Investors know Intuitive Surgical (ISRG -0.39%) as a pioneer in the medical device industry, with its robotic surgical systems having revolutionized the way that doctors perform key procedures. This year, Intuitive Surgical was a pioneer in another respect: It decided to do a stock split. In an environment in which many companies have simply let their share prices run ever higher without splitting their shares, Intuitive Surgical's decision came as somewhat of a surprise to some investors.
As you can see below, there were some good reasons for the company to do a stock split, and shareholders are right to see it as a vote of confidence in Intuitive Surgical's future.
Oct. 6, 2017
Much ado about nothing?
From a corporate standpoint, a stock split has almost no impact, as it simply means that a company has a greater number of outstanding shares that have a correspondingly lower price per share immediately after the split takes place. Yet many investors have historically looked at stock splits as a signal that a stock is likely to see strong gains in the years to come.
Sentiment toward splits has changed over time. It used to be that relatively few companies would let their stock prices rise above the $100-per-share mark for long without doing a split to bring them back down to double-digit levels. Over the past decade, however, a rising number of companies have allowed their share prices to climb unchecked well into triple-digit territory.
Intuitive Surgical was one such company. As the surgical specialist came to prominence in the late 2000s, the share price climbed above $300, but it felt no compulsion to consider a stock split. After recovering from extensive losses during the financial crisis, shares once again soared in the early 2010s, climbing as high as $600 without prompting a split decision.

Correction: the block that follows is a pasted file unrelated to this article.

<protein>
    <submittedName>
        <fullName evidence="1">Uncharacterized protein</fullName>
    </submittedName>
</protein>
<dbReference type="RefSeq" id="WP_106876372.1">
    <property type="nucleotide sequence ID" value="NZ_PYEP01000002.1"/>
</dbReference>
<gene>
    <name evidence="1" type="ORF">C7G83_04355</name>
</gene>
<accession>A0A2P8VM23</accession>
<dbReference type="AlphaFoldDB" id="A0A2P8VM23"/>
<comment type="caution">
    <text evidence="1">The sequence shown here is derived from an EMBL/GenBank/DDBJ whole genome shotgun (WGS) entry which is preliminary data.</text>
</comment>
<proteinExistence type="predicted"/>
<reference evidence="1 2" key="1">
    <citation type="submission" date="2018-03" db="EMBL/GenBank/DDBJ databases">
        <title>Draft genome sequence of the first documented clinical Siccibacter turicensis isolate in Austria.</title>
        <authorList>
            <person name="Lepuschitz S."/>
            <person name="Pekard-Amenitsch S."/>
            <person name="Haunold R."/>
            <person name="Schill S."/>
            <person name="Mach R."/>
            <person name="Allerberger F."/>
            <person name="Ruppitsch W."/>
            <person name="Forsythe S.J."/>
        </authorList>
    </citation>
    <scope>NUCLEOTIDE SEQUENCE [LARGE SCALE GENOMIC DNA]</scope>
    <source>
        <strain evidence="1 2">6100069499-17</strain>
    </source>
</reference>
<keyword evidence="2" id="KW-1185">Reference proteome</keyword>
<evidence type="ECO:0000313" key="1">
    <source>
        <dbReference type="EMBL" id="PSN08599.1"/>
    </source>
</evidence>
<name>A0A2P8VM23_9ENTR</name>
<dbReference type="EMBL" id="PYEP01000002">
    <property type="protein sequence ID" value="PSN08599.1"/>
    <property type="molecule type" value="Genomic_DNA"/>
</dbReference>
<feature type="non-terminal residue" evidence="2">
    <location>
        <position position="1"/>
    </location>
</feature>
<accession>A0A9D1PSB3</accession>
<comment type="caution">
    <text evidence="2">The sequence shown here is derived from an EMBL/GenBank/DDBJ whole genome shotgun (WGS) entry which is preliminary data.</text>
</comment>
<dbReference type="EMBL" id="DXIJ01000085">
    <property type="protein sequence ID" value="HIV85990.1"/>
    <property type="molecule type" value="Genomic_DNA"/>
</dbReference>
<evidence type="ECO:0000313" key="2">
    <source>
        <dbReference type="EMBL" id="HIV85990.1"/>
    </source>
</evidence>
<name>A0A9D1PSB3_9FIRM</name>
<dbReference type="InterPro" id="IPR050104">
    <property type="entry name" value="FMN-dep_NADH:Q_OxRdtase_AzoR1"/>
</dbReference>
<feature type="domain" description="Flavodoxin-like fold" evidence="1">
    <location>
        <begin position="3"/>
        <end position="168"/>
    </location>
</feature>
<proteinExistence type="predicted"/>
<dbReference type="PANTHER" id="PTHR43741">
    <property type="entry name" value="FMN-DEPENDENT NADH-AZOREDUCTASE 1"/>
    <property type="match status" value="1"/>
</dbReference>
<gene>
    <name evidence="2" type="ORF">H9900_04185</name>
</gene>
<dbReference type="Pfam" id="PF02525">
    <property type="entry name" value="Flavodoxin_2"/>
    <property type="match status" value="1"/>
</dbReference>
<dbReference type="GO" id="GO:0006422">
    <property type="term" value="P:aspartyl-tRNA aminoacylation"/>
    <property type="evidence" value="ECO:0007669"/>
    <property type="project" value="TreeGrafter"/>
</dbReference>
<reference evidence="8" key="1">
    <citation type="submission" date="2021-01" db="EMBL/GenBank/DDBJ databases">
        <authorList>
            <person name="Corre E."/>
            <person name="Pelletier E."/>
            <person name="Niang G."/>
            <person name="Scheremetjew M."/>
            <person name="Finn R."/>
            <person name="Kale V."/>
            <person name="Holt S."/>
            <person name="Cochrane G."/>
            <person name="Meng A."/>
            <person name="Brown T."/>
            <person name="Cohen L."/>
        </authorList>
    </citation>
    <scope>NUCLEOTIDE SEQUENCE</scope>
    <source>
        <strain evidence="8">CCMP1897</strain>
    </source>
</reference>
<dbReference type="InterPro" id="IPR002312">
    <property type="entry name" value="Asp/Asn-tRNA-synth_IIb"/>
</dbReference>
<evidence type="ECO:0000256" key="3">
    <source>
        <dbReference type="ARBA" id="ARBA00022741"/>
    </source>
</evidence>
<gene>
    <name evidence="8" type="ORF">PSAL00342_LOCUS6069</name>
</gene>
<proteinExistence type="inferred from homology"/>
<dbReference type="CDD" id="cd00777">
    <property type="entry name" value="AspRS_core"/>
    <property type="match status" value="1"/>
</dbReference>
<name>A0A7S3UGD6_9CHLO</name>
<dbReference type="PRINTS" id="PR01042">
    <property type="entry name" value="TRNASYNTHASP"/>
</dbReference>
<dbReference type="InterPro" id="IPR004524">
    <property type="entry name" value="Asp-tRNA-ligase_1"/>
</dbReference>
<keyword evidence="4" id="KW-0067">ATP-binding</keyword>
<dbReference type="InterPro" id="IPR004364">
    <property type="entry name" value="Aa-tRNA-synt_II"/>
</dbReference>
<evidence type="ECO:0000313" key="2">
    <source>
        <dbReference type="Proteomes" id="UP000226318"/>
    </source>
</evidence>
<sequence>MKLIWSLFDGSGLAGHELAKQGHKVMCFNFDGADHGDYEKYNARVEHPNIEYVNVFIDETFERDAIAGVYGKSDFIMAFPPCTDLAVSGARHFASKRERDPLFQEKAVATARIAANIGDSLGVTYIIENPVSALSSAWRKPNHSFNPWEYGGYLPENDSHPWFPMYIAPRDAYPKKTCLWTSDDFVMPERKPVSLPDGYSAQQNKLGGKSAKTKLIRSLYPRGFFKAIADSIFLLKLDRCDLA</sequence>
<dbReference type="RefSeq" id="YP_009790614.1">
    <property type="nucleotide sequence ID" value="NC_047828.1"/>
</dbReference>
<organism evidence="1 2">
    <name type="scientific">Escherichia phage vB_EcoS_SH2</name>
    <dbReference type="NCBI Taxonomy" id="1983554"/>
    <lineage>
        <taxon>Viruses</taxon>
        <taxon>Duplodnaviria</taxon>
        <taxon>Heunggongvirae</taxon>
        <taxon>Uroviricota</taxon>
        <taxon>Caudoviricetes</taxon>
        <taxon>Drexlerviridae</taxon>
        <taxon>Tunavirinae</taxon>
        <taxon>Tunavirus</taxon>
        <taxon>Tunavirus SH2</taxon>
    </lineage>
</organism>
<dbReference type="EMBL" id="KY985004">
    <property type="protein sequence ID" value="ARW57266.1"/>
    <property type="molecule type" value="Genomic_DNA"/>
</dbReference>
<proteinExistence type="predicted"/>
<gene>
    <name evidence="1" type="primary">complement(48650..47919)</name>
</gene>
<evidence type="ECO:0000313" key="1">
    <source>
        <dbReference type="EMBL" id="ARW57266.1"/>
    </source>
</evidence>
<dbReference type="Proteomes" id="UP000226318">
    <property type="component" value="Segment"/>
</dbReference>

Why did Intuitive Surgical change its mind?
In the context of history, some were shocked by Intuitive Surgical's stock split announcement. There were, however, some new events that could have prompted a split, and the company also revealed some of its thought process behind the decision.
For one thing, Intuitive Surgical's stock had surged in the run-up to the August 2017 announcement. Share prices were approaching the $1,000 level, which some had seen as the new line in the sand for splits. Several companies in high-growth industries had chosen to do splits as their shares climbed toward quadruple-digit levels, and so just as the $100 mark used to be a catalyst for splits in the past, some saw $1,000 as serving the same function now.
Intuitive Surgical itself said that a lower stock price would make its shares more easily tradable for investors. Even though discount brokers allow clients to trade as little as a single share, coming up with the $1,000 needed to buy just one share stretches the budget of some investors. That's a common justification that companies use when they do stock splits, but Intuitive Surgical also added that having a lower stock price would allow it to craft its employee stock incentives in a way that could incorporate greater precision on specific rewards for certain workers. In other words, it appears that Intuitive Surgical also wanted to be able to make grants to employees without being restricted to $1,000 increments.
What's ahead for Intuitive Surgical?
After the stock split, Intuitive Surgical's prospects remain strong. Medical institutions are buying more of the company's da Vinci surgical systems, both for specialized procedures and for more general surgeries. Higher system sales have boosted overall revenue, and that should have long-term positive impacts on the recurring revenue it can expect from instruments, accessories, and services. Higher overhead expenses are a concern, but it's working to address those costs even as it looks to expand da Vinci use into more procedures.
After Intuitive Surgical's stock split in 2017, shareholders should expect a break before any future split. But if the stock keeps soaring, then another approach toward the $1,000 level might well prompt a similar decision in the years to come.